Arthroscopic Latarjet Procedure
The arthroscopic Latarjet procedure is a minimally invasive surgical technique employed for the treatment of shoulder instability and recurrent shoulder dislocations in the presence of bone loss from the front of the glenoid (the socket portion of the shoulder joint).
The procedure involves transfer of the coracoid process (a small structure on the shoulder blade), with its attached muscles to the area of bone loss over the front of the glenoid. This replaces the missing bone, and the transferred muscle also functions as a dynamic muscular restraint, preventing further dislocations.
Anatomy of the Shoulder
The shoulder joint (glenohumeral joint) is a ball-and-socket joint with the head of the humerus (the arm bone) forming the ball, and a cup-shaped depression on the shoulder blade (called the glenoid) forming the socket. The joint is stabilized by the labrum, a cartilaginous rim of the glenoid cavity, and the capsule, a series of ligaments that enclose the joint. Injury and trauma can tear or stretch the labrum and/or ligaments, causing instability and dislocation of the joint.
Shoulder instability is a chronic condition that causes frequent dislocations of the shoulder joint. A dislocation occurs when the end of the humerus (the ball portion) comes out of the socket. Recurrent or multiple dislocations can damage the socket, resulting in bone loss.
The arthroscopic Latarjet procedure is indicated for shoulder instability and dislocation associated with:
- Significant glenoid bone loss or fractures
- An engaging Hill Sach’s lesion
- or a failed previous stabilization surgery
Preparation for Surgery
In preparation for surgery, your doctor will evaluate your medical history to make sure you are healthy enough to undergo the surgery. Imaging studies such as MRIs and CT scans will be reviewed for planning purposes. You will receive specific instructions regarding how to care for your shoulder after surgery.
In general, the arthroscopic Latarjet surgery involves the following steps:
- The procedure is performed under general anaesthesia with you lying in a semi-reclined position.
- Your surgeon makes a few small incisions (arthroscopic portals), about a half-inch in length, over your shoulder joint.
- An arthroscope, a slender tubular device attached with a light and a small video camera at the end is inserted through the incisions into the shoulder joint. This allows your surgeon to see the inside of your shoulder and assess the damage on a high-definition monitor.
- Your surgeon then uses small surgical instruments inserted through the other tiny incisions to expose the coracoid process and its attached tendons.
- The coracoid process is freed of its attachments and, along with the conjoined tendon, is transected from its base.
- Holes are drilled into the transected coracoid process.
- The subscapularis muscle, which passes in front of the shoulder joint is split in line with its fibers.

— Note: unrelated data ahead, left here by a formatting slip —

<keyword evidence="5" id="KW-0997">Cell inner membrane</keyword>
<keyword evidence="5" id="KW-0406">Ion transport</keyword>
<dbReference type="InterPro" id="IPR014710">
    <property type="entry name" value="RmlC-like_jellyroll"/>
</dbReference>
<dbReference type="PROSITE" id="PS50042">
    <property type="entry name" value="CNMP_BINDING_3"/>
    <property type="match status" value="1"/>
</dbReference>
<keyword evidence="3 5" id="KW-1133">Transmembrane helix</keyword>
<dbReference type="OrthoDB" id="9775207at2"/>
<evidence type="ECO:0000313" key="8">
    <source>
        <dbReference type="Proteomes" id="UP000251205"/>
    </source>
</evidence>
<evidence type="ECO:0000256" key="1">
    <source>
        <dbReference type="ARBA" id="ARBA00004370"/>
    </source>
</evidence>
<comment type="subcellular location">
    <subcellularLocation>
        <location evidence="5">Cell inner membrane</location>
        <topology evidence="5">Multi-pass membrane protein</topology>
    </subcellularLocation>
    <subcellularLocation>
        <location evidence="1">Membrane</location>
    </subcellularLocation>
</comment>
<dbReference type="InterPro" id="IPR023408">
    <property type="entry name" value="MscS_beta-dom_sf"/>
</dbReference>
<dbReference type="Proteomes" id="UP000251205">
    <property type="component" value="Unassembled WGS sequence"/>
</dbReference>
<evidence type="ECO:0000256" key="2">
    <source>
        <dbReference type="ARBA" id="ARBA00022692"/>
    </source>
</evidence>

- The capsule of the shoulder joint is entered and the glenoid is exposed and prepared to receive the coracoid.
- The transected coracoid with the conjoined tendon is passed through the separated subscapularis muscle and fixed to the glenoid rim with screws or a suture button through the previously drilled holes. This increases the glenoid surface area and stabilizes the joint. The conjoined tendon and subscapularis muscle provide additional stability by acting as a sling.
- Upon completion, the scope and the instruments are withdrawn, and the incisions are closed and covered with sterile bandages.
In general, postoperative care and recovery after an arthroscopic Latarjet procedure will involve the following steps:
- Following the surgery, your arm will be placed in a shoulder sling for 2 to 4 weeks to rest the shoulder and protect the repaired joint.
- You may experience pain, swelling, and discomfort in the shoulder area. Pain and anti-inflammatory medications are provided as needed to address these.
- You may also apply ice packs on the shoulder area to help reduce swelling and pain.
- Instructions on incision site care and bathing will be provided to keep the wound clean and dry.
- Elbow, wrist, and hand motion is encouraged right away.
- Physical therapy should start about 1 week after surgery. The physical therapist will instruct you on how to stretch the shoulder in a safe manner.
- Once the coracoid bone has healed to its new location, most of the restrictions can be removed and strengthening exercises can begin. Generally, athletes can return to sports within 3 and 4 months after this type of surgery.
Benefits of the arthroscopic Latarjet procedure over traditional open Latarjet surgery include:
- Smaller incisions
- Minimal muscle trauma
- Minimal blood loss
- Less post-operative pain
- Quicker recovery
- Improved ability to see and repair other damaged structures in the shoulder.
Risks and Complications
The arthroscopic Latarjet procedure is a relatively safe procedure; however, as with any surgery, some risks and complications may occur, such as the following:
- Injury to surrounding nerves or blood vessels.
- Stiffness or restricted motion
- Recurrence of instability
- Failure of union of the coracoid process
- Hardware irritation
The shoulder joint provides a wide range of movement to the upper extremity but it is prone to instability. Dislocations can damage the bone structures which can increase the chance of future dislocations. The arthroscopic Latarjet procedure is a minimally invasive surgical procedure performed to treat shoulder instability. This procedure increases the surface area of the damaged socket and adds a dynamic muscular restraint which resists dislocations. In cases where there is significant bone damage or when previous surgeries have failed, the arthroscopic Latarjet procedure can restore the stability and function of the shoulder.